This cyberpunk bike would look right at home in Akira, but is actually from the mind of French builder F@bz. Sitting at 55 studs in length, the large scale gives room for plenty of terrific details, the coolest of which are the brilliant incorporation of the hot air balloon panels as a sleek engine cowling and the stacked 2×2 radar dishes for the rear suspension.
Today on Week of Wonders, we talk about SHIPs that have that real world vibe that were built as a part of last month’s SHIPtember contest.
Most of the time spacers tend to build fantastic ships from far in the future with Warp Engines or Hyper Drives and all sorts of make believe techno-babble inventions. But there’s a certain few who take a more realistic approach to their spaceships, taking inspiration from today’s space technology and pushing it out just a few years…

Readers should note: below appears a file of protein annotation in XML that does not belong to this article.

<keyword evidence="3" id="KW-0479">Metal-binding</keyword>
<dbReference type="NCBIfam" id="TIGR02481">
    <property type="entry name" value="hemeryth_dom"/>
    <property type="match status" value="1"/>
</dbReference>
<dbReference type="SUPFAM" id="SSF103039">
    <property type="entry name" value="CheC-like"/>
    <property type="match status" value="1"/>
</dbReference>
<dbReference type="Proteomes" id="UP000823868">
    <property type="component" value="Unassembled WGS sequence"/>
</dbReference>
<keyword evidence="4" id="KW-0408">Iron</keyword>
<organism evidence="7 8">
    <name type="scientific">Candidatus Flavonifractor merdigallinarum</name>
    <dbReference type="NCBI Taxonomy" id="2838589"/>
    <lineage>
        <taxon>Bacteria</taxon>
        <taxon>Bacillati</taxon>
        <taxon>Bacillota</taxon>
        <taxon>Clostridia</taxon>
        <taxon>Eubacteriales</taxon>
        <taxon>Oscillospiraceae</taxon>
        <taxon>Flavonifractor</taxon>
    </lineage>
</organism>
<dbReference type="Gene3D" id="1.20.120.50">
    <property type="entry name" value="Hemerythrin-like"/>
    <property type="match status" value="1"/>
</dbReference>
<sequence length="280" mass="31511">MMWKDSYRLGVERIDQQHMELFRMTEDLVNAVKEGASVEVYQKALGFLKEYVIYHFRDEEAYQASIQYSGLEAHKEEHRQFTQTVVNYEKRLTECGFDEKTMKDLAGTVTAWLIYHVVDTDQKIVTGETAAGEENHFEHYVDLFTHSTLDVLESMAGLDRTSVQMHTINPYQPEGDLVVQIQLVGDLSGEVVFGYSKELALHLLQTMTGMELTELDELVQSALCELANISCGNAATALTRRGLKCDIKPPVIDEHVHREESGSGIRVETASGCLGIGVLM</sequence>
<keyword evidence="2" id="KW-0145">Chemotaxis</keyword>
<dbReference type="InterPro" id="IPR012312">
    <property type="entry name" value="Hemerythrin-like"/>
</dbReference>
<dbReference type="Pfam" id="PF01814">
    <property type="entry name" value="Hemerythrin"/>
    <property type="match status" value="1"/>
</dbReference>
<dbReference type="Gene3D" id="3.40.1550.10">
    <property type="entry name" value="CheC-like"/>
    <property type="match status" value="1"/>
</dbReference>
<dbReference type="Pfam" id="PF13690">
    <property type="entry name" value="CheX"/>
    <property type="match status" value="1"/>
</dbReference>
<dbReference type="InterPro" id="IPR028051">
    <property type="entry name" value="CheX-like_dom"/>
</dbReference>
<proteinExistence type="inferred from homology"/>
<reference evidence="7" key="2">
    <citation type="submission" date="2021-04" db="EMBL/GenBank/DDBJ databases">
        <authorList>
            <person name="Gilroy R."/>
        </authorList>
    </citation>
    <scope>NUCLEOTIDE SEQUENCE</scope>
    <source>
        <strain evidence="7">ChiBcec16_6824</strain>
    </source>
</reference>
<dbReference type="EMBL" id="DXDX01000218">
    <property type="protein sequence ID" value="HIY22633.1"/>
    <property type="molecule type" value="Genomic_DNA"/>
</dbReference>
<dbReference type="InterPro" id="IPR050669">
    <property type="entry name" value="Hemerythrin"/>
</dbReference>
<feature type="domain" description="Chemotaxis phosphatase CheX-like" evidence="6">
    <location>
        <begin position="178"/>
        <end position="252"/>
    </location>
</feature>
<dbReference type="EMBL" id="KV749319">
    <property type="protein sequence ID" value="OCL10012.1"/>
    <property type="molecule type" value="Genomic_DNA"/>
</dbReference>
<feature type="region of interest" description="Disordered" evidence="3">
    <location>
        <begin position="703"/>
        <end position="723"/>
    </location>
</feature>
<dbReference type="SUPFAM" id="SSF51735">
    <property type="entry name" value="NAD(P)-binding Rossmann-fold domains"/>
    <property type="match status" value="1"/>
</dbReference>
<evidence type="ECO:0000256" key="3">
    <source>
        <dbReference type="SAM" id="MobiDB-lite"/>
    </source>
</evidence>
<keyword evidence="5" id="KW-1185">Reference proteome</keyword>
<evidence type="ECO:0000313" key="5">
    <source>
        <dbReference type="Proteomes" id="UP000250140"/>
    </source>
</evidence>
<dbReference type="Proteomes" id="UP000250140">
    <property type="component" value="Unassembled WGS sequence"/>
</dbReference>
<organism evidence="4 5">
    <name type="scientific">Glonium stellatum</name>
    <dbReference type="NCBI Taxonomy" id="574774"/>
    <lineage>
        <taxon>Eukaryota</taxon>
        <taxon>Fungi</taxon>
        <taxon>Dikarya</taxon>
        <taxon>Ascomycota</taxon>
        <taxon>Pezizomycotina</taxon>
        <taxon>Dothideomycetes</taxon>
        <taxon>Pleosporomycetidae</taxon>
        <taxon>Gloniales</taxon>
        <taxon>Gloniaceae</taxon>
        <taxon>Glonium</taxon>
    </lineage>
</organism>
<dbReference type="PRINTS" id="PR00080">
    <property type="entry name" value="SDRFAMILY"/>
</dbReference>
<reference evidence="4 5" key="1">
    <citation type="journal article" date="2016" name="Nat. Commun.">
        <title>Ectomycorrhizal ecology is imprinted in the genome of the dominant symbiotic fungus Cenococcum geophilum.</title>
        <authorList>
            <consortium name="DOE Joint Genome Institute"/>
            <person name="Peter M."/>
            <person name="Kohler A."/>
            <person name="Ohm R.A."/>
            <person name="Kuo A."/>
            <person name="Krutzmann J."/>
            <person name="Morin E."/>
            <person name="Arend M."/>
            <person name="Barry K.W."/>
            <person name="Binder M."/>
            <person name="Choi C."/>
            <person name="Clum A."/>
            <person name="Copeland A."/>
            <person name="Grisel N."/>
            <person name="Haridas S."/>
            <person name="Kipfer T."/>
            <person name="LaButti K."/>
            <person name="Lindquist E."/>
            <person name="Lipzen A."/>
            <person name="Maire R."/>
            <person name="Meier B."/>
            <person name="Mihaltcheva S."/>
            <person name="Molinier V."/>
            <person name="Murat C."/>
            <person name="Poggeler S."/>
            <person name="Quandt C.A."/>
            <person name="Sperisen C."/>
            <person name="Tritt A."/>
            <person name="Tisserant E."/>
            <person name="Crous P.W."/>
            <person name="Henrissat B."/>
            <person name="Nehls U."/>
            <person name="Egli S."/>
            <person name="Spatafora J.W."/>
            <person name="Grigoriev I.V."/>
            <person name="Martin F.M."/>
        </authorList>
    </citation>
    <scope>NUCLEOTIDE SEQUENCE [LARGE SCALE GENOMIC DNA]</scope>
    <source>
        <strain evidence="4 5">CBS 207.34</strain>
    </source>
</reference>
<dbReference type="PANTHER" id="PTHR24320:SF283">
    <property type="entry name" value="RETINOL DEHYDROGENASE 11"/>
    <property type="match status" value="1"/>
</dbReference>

Tyler H has created this near-future high altitude bomber, the B-5 MANTA:
At just under 100 studs long, and 144 studs wide, this lovely near space ship has a great shape and I just love the integrated lights and the bottom detailing with the combination of studs up and studs down construction.
Going slightly further into the future, Damien Labrousse (legodrome) has created this inter-planetary traveler, the Galactik Bricks:
The dockable shuttles are just a fantastic touch, and I really like the shaping he has put in the front with the spinning habitat section.
And finally, going far into depths of space is Nathan Proudlove (Proudlove) and his Deep Space Explorer Intrepid: